Are efforts to reduce incarceration inadvertently increasing racial disparities?

Recent policy reforms in some states have successfully reduced mass incarceration. But have these reforms affected the racial composition of who is in prison?

Our team at the Possibility Lab examined whether and how reform efforts aimed at reversing mass incarceration have affected the racial composition of people in America’s prisons and jails. In detailed national data compiled by the Vera Institute of Justice, we find substantial variation in state prison population changes from 2005 to 2018, with increases in some states and declines in others. Although declines in the overall state prison population were associated with declines for all groups, states with rising prison populations experienced slight upticks in prison rates among the white population, while rates among Black and Latinx populations declined. As a result, greater progress in overall decarceration did not translate to larger reductions in racial disparities.

We also explored the impact of one major state policy reform on racial disparities in imprisonment: California’s historic criminal justice reform, called Public Safety Realignment (AB109). Like other decarceration policies enacted in recent years, the goal of AB109 was to reduce incarceration for certain low-level offenses. In its first year following implementation, AB109 reduced the prison population by nearly 30,000. However, we find that its benefits were not experienced equally across racial/ethnic groups. Specifically, in data from the California Department of Justice we find that Black people were twice as likely as other groups to have prior convictions that disqualified them from serving sentences locally under AB109 instead of in state prison. Moreover, once we include incarceration to jail, we find that racial disparities in total imprisonment increased following reform. Our results point to the need for criminal justice reforms to account for the long history of racially disproportionate punishment that persists through criminal histories. Hinging eligibility on prior convictions will likely favor white Americans in contexts across the United States where, like California, criminal histories vary across racial groups.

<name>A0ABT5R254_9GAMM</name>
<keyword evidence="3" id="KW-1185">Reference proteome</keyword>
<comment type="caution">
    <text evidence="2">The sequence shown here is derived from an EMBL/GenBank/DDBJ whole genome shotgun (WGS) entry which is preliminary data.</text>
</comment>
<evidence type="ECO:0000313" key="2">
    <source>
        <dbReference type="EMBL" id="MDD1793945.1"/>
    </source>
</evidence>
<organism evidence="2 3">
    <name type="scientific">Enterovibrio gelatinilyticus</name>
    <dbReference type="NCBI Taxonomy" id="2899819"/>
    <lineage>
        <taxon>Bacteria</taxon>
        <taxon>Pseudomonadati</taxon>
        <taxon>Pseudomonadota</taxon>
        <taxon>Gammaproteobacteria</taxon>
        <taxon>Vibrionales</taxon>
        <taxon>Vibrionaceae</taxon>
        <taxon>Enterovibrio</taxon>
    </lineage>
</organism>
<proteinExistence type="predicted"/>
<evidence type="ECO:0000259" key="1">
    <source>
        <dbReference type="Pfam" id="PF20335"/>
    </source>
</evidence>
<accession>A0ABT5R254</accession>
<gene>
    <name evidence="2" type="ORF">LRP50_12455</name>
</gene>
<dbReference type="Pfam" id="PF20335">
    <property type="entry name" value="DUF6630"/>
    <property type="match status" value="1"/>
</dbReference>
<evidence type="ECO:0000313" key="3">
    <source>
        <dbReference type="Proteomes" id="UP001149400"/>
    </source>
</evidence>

This project was made possible with funding by the National Institute of Justice’s W.E.B Du Bois Research Fellowship and data shared by the Vera Institute of Justice and the California Department of Justice.


Data Set

Vera Institute of Justice

Working Paper

How hinging eligibility for reforms on criminal history favors white Americans: The case of California’s public safety realignment

Journal Article

The Downside of Downsizing: The Persistence of Racial Disparities Following State Prison Reform

Policy Brief

Examining Racial Disparities in California Criminal Record Clearance

Our Work